b) Buy in bulk: Buying products in bulk reduces the consumption of plastic packaging and also saves you money. You can easily decant products – including both food and household products – into smaller reusable containers at home.
c) Reduce consumption: Always avoid purchasing unnecessary single-use plastic products, and when necessary, replace them with environmentally-friendlier alternatives. For example, always make sure to take reusable shopping bags with you when shopping and never pay for single-use plastic carrier bags. See Appendix 2 for more examples of common single-use plastic products and possible substitutes you can use.
d) Reuse: When alternative products are unavailable, inconvenient or expensive, plastic products (designed for single-use) can be reused a number of times if washed out after use. These include plastic bags, bottles, cutlery, etc.
e) Choose wisely: Select products packaged using non-plastic materials – for example glass jars and bottles, paper bags, cardboard boxes. Avoid frozen foods, or fruits and vegetables which have been peeled, chopped and packaged, when fresh unpackaged produce is available. Although, you might perceive these products as more convenient and time-saving, they are generally more expensive and packaged using non-recyclable plastic. Choose biodegradable plastic products when available, for example biodegradable garbage bags.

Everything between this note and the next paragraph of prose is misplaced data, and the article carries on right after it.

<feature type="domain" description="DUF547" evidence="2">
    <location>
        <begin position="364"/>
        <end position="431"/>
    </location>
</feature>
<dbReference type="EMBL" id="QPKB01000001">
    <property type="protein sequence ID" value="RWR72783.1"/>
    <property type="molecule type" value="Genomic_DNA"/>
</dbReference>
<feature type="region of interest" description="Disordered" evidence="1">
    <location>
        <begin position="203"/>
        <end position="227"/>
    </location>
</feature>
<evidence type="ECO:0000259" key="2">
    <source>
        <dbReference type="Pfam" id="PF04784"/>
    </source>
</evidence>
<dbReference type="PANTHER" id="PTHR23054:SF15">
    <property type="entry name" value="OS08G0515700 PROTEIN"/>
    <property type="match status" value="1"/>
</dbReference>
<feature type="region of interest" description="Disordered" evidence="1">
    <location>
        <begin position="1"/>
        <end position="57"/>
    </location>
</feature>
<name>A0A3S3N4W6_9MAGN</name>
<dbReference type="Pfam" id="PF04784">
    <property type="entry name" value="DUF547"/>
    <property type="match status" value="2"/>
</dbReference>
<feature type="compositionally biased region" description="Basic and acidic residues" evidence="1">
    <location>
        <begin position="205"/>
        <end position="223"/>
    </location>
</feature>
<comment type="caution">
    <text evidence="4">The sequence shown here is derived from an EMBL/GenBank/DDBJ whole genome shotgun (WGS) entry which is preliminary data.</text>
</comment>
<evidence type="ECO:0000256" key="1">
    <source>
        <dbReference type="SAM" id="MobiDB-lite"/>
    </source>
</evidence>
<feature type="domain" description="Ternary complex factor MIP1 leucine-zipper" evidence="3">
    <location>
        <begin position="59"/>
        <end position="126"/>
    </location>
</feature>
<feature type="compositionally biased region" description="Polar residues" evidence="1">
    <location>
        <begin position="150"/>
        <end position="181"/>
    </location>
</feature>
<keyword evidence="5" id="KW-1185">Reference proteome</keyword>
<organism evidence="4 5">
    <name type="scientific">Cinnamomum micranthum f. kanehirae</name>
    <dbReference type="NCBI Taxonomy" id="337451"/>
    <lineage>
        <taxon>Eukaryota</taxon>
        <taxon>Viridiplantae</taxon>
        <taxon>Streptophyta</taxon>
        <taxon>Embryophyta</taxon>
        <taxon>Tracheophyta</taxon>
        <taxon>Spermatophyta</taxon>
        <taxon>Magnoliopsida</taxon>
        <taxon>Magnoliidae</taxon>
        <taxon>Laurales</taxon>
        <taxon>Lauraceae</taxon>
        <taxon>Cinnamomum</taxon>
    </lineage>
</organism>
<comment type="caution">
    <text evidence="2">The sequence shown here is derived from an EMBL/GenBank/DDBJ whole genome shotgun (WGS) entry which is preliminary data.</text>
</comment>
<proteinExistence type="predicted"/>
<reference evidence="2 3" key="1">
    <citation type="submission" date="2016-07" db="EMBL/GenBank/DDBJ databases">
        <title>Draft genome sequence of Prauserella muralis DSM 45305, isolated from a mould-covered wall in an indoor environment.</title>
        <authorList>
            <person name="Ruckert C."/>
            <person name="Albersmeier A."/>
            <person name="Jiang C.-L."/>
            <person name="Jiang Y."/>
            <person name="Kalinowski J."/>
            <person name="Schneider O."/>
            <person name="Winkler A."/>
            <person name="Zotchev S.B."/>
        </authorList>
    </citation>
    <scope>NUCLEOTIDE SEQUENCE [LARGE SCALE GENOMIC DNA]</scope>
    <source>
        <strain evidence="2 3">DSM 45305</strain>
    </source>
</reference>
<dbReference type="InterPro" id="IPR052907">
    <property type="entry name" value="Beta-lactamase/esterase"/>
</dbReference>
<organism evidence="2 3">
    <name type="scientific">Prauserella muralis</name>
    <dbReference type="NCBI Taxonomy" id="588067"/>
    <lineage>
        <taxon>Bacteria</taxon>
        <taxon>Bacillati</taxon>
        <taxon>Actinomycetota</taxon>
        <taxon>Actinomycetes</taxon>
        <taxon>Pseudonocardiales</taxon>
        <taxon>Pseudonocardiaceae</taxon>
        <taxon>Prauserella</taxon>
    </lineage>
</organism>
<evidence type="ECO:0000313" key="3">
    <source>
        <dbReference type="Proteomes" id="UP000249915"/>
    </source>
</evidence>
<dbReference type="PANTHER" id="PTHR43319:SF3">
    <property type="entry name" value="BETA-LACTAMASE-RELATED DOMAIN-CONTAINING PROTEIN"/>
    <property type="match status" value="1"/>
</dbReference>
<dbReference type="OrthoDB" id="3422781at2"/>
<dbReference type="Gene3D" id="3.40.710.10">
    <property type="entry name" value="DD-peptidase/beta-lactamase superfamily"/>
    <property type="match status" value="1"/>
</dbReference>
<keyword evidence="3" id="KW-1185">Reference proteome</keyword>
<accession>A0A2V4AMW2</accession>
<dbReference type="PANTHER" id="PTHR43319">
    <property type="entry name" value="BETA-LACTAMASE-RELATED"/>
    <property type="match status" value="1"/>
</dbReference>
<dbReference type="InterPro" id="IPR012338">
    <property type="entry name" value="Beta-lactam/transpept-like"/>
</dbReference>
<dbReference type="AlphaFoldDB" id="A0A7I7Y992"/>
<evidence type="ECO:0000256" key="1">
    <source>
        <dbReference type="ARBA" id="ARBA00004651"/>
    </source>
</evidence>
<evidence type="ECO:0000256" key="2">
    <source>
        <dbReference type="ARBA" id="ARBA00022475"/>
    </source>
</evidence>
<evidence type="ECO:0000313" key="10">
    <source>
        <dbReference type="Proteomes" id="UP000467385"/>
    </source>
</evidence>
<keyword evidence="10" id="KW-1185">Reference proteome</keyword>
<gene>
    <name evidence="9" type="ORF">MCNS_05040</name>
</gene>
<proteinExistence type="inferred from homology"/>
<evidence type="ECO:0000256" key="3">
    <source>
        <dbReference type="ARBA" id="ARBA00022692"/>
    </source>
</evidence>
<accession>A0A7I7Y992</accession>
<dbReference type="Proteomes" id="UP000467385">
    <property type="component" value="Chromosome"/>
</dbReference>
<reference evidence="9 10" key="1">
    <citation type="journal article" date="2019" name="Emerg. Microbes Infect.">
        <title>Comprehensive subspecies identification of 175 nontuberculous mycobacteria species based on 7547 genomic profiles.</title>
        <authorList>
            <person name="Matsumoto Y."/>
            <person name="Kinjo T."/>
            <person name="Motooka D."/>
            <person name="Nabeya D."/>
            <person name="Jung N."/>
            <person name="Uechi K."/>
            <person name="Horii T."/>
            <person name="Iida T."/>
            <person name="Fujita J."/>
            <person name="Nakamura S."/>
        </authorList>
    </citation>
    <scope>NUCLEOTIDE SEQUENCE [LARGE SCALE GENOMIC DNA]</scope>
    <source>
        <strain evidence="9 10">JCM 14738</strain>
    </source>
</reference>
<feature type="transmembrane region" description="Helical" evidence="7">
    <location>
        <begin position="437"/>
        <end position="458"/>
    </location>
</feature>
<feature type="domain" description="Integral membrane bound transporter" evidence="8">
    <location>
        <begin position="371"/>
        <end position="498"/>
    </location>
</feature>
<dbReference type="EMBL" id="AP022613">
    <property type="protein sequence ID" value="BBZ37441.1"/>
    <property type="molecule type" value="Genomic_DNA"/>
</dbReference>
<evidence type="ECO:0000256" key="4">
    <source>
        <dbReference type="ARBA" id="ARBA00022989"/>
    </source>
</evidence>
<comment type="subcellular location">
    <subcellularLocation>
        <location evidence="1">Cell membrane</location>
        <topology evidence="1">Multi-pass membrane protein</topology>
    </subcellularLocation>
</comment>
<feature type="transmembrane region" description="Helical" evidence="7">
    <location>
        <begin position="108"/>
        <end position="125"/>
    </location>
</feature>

f) Regenerate: Up-/down-cycle plastic products into something else, for example flower pots.
g) Bring your own container: Often restaurants have no problem serving take-away foods into your own personal containers as it saves them money on packaging. Additionally, if you take re-useable containers to food markets suppliers will often package your produce for you in the containers you bring.